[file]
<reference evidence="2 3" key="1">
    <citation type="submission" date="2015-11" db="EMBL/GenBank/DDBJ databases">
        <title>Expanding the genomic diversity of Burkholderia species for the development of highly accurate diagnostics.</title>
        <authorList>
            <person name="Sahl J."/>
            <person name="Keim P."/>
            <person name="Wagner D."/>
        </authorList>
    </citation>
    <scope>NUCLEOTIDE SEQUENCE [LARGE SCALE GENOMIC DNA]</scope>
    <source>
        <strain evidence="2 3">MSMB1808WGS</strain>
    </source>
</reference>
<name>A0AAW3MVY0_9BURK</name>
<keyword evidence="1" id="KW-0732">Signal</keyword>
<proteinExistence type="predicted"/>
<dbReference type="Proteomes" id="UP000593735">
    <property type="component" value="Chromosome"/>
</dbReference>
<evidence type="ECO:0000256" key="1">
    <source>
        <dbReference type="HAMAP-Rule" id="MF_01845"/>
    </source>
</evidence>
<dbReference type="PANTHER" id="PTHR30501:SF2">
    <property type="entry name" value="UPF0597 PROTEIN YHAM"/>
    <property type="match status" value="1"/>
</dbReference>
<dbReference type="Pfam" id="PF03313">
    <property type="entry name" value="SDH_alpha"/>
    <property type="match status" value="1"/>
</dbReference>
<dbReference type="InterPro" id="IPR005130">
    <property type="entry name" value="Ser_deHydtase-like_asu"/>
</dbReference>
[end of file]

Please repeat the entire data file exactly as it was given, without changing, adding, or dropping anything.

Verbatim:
<reference evidence="2 3" key="1">
    <citation type="submission" date="2015-11" db="EMBL/GenBank/DDBJ databases">
        <title>Expanding the genomic diversity of Burkholderia species for the development of highly accurate diagnostics.</title>
        <authorList>
            <person name="Sahl J."/>
            <person name="Keim P."/>
            <person name="Wagner D."/>
        </authorList>
    </citation>
    <scope>NUCLEOTIDE SEQUENCE [LARGE SCALE GENOMIC DNA]</scope>
    <source>
        <strain evidence="2 3">MSMB1808WGS</strain>
    </source>
</reference>
<name>A0AAW3MVY0_9BURK</name>
<keyword evidence="1" id="KW-0732">Signal</keyword>
<proteinExistence type="predicted"/>
<dbReference type="Proteomes" id="UP000593735">
    <property type="component" value="Chromosome"/>
</dbReference>
<evidence type="ECO:0000256" key="1">
    <source>
        <dbReference type="HAMAP-Rule" id="MF_01845"/>
    </source>
</evidence>
<dbReference type="PANTHER" id="PTHR30501:SF2">
    <property type="entry name" value="UPF0597 PROTEIN YHAM"/>
    <property type="match status" value="1"/>
</dbReference>
<dbReference type="Pfam" id="PF03313">
    <property type="entry name" value="SDH_alpha"/>
    <property type="match status" value="1"/>
</dbReference>
<dbReference type="InterPro" id="IPR005130">
    <property type="entry name" value="Ser_deHydtase-like_asu"/>
</dbReference>